The USA far left

LouPaulsen at LouPaulsen at
Wed Nov 13 11:40:01 MST 2002

Louis's response is not of course going to be entirely to the liking of those
of us in any of the left groups he mentioned, but it's not entirely off the
mark :-)

Louis Pr. says that WWP is "not at all interested in regroupment."
If "regroupment" is interpreted as it often is, that is, the amalgamation of
socialist parties with dissimilar approaches into a single party with more
numbers and less agreement, I suppose it's true to say that we haven't been
pursuing that in the period that we have been in.  "Regroupment" is not some
sort of timeless absolute concept.  In practice it comes down to, who would we
amalgamate with?  On what basis?  Doing what?  And, in what context?

Stepping back a second, amalgamation into a single party is not the only way
to combine different parties' resources.  There are jointly sponsored events
and campaigns, coalitions, even joint electoral slates, all of which we have
participated in or proposed at one time or another.  Isn't that kind of
practical co-ordinated activity the most obvious path toward "regroupment"?
If people can't work together in a coalition with any sense of mutual trust,
then "regroupment" into a single party isn't even on the agenda, is it?

Louis says that we aren't interested in "regroupment", but then he describes
most of our larger potential regroupment partners in ways which would make you
wonder why we would want to amalgamate with them, or they with us.  Who are we
supposed to want to amalgamate with, actually?  Take the ISO for example.  If
you look at their position on the war with Iraq, they are pretty close to us.
They have a lot of dedicated people, a lot of young people, and a lot of
influence.  On the other hand, they believe Fidel should be overthrown.  I
think this would be a problem for both sides.  I personally would not be in
favor of any move that might leave me in the minority of a party whose
majority treats the government of Cuba as the class enemy.  Not just because
they are "wrong on Cuba", but also because I believe there must be something
fundamentally flawed with the political thinking of people that can end up
THAT wrong on Cuba.  If this makes me a left sectarian, so be it!  Furthermore
I am quite confident that the ISO would not be at all interested in any merger
that would leave THEM in the minority on this and other important issues.  So
why even talk about it?  Where there are people and formations with whom our
views on the struggle coincide, with whom there is mutual trust and respect
and experience in practical work, then, yes, of course we should consider
organizational unity.

Furthermore, all of these observations will have to be revisited when the real
situation changes.  For years, our parties of the far left in the US have all
been small agitprop groups.  None of us has had a mass following.  We have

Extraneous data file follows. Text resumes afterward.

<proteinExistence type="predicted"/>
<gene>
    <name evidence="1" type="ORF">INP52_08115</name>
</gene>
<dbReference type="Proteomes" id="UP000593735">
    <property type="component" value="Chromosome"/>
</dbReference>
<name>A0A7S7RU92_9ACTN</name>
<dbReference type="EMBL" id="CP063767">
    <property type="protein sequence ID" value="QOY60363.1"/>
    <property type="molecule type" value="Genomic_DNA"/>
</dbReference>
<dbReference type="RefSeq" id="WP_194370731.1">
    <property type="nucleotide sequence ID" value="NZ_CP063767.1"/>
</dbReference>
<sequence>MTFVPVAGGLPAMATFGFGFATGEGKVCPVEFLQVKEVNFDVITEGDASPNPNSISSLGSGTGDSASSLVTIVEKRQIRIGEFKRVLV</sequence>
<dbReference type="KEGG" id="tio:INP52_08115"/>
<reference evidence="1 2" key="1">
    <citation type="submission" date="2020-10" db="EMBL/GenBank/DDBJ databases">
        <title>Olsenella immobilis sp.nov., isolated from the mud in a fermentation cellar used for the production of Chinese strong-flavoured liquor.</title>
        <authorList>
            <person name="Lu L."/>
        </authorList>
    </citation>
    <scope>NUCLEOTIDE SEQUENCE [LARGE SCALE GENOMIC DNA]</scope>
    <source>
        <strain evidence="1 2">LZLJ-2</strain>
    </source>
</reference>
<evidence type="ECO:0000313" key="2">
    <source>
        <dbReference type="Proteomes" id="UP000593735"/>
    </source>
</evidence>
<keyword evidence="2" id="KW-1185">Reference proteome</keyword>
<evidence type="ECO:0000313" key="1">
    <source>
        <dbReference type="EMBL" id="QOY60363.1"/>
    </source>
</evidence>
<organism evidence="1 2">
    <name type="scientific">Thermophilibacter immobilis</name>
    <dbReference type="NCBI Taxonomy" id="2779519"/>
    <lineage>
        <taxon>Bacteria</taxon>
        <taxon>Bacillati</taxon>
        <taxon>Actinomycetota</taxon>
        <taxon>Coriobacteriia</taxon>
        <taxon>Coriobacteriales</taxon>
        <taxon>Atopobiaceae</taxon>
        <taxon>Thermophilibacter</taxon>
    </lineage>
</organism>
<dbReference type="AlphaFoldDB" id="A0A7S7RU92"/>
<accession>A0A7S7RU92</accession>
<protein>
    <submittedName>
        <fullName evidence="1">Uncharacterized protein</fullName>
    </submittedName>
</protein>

been in the period of reaction, where the most important thing has been to
survive as Marxists and as consistent anti-imperialists, by any means.  In a
situation like this, the leftist who amalgamates with the center is pretty
much inescapably dragged toward the center.

How much would the "very good people" of WWP have been able to accomplish
since last September if we had NOT been organizationally independent, and if
we had at some previous time been "regrouped" into a left minority within a
larger party which mostly did not believe that struggle was possible, or that
imperialism should be appeased on this point or that?  For years, going back
to the Yugoslavia War, people have been saying one way or another that "WWP
has good people and has been doing good anti-imperialist work - it's a shame
they have this awful form of party organization."  The problem is that if we
didn't have the party organization we have, we wouldn't have been able to do
the work that we have been doing in this period of global reaction and
betrayal, and, for that matter, none of us would be as "good" as we are.  I
certainly wouldn't be.

When the period changes, then the analysis changes.  Suppose that the war and
the economy provoke a real mass upsurge, and we find that working-class and
oppressed youth are coming around all our parties in large numbers, and that
socialist politics are very much on the agenda.  In a progressive period,
mergers and amalgamations would have a much different meaning.  The workers
and oppressed would drive the process forward.  You could have a situation
where the drawbacks of amalgamating with "leaders" to the right of us would be
offset by the importance of amalgamating with the sector of the aroused masses
who are coming around them.  Furthermore new leaders and movements of the
workers and the oppressed would sprout up.  In such a period we can turn
around and find that new tendencies or parties have come into existence which
are active and serious and which we would want very much to unite with.

The formation that ultimately leads the revolution in the US will, in my best
estimation, not necessarily be merely the WWP grown older and wiser and with a
fatter contact list and more name recognition.  It may be something newer and
better and different.  My crystal ball is not working well enough to say
exactly what it will be.  However, we do intend to be IN that formation one
way or another.

Just my personal take on things,

Louis Paulsen
member, WWP, Chicago

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